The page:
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My first poetry publication came when I was seven years old, in the comics section of a Boston Sunday newspaper — they had a little space reserved for poems and artwork by kids. JK: All of my great-grandparents came over from Ireland and settled around Boston.

Given that I was applying for colleges at the same time a lot of traditionally male-only universities were finally opening up to women, I was also impressed that Cornell had always admitted women — we weren’t going to be patronized there. Ammons — “Archie,” to us students — and Bill Matthews were both on the faculty then, and when Bill left, Robert Morgan was hired to replace him. You would not believe the students who were there at the same time I was, all of whom have gone on to publish multiple volumes of poetry. Wendy Battin was the editor of the “official” Cornell literary magazine, Rainy Day, and just to be orney, Mark Anderson and Gil Allen and I founded an alternative magazine called Solstice — we’d type the thing up on a rented IBM typewriter that cost us our beer money for the week.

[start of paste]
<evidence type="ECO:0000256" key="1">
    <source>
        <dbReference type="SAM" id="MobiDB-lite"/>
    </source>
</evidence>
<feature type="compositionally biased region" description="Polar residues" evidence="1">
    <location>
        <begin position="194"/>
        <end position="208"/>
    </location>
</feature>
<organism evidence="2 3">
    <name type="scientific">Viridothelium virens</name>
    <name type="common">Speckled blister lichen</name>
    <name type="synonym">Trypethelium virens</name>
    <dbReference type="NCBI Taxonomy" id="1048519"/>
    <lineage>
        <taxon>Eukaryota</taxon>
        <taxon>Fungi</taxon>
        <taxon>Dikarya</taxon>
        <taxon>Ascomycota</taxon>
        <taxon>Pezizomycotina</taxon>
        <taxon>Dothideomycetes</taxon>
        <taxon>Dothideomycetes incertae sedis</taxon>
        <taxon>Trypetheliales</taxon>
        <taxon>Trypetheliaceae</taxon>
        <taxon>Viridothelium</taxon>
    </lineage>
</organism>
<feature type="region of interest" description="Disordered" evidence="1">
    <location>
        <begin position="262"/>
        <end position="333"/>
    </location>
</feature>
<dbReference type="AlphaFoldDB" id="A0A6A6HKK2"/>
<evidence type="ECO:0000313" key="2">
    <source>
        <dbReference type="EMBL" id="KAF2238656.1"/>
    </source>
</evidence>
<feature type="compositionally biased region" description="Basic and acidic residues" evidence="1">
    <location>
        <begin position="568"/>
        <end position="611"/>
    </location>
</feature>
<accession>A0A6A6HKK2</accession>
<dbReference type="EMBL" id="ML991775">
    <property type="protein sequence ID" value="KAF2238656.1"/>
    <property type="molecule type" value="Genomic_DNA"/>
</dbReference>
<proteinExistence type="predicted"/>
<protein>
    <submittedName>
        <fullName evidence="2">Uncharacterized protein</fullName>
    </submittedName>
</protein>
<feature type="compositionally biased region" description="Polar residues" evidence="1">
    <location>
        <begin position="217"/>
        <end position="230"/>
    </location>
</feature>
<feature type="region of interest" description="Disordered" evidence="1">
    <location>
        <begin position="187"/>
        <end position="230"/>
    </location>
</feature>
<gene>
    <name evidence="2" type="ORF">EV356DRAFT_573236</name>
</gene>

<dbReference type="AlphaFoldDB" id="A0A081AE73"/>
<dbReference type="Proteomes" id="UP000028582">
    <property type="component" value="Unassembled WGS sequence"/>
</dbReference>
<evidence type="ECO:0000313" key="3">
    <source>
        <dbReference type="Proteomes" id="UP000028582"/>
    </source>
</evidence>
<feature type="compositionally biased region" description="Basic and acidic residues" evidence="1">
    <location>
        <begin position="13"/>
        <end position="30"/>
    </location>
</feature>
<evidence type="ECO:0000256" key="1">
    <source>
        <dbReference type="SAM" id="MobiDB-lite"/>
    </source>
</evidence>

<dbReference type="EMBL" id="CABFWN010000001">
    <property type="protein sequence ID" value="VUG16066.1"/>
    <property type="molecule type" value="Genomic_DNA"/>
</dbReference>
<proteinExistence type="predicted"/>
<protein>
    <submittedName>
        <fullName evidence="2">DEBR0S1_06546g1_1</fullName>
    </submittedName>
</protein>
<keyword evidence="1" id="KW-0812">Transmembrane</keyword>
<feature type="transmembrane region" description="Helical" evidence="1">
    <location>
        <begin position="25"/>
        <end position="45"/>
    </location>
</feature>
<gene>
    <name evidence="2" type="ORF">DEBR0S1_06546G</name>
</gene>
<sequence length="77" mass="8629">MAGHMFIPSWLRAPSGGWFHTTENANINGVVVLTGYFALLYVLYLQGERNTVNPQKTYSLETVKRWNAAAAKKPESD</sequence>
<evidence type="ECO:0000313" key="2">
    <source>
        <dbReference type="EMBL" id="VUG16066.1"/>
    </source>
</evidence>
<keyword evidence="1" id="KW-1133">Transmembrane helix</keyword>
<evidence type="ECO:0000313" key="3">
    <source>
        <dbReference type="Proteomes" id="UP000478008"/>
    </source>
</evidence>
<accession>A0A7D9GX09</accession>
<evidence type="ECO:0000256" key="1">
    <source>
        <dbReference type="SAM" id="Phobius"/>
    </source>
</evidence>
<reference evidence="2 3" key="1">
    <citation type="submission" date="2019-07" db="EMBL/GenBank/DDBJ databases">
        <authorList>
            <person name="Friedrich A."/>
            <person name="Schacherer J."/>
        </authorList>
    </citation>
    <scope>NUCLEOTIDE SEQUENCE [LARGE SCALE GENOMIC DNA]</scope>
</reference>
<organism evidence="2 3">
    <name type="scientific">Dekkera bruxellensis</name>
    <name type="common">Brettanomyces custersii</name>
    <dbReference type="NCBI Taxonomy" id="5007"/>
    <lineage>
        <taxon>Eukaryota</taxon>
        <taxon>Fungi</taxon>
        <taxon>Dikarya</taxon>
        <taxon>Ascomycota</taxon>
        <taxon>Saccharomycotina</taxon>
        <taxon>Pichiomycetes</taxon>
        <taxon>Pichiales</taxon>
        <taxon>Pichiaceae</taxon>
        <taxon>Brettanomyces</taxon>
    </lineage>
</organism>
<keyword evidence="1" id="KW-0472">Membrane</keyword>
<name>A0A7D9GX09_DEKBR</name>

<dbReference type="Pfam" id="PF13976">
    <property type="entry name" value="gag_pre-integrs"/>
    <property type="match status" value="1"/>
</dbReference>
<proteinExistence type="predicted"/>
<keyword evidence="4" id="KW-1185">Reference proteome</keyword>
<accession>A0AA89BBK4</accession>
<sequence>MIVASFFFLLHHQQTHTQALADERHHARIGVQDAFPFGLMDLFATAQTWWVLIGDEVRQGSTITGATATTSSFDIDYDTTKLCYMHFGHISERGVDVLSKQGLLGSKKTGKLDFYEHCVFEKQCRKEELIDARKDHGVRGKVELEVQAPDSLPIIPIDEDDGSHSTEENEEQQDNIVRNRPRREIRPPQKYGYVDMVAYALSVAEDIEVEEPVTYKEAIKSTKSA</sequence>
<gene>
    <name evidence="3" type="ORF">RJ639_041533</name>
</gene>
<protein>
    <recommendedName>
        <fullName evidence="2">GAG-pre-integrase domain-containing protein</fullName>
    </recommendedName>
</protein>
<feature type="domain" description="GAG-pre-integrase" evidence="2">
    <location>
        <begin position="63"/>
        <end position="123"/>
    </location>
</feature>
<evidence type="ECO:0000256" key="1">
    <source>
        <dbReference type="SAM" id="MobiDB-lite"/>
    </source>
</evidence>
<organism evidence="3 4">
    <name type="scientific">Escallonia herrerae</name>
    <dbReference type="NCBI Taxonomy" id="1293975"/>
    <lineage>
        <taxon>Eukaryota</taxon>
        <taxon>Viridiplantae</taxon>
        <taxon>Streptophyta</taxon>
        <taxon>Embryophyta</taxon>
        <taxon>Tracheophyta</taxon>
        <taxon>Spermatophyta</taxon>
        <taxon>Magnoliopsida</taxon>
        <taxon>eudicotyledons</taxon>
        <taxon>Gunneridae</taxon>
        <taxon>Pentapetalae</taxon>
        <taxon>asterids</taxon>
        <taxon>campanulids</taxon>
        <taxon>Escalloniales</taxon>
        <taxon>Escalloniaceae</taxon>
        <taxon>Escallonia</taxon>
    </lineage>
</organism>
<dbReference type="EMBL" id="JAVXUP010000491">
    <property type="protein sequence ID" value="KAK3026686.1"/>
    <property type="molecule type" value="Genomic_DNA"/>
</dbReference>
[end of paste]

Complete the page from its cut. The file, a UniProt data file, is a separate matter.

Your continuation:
And then Diane Ackerman took two of my poems for Epoch when she was the poetry editor — I was an undergrad and she was in the Ph D program, so I was thrilled beyond belief that she considered me a “real poet.” T.

Coraghessen Boyle, Marilyn Hacker, and Sandra Gilbert all had work in that Winter 1974 issue of Epoch.

One of her uncles was the town drunk, serenading her friends from his hangout on the Foxboro town common. My mother wanted to get the hell out of Foxboro, and my father wanted to succeed as a newscaster, so they both got rid of their accents and the trappings of ethnicity.

We moved around a lot when I was a kid, because of my father’s career ambitions.

He had the most beautiful bass speaking voice you’ve ever heard, and he studied broadcast journalism at Boston University and became a radio and TV newscaster.

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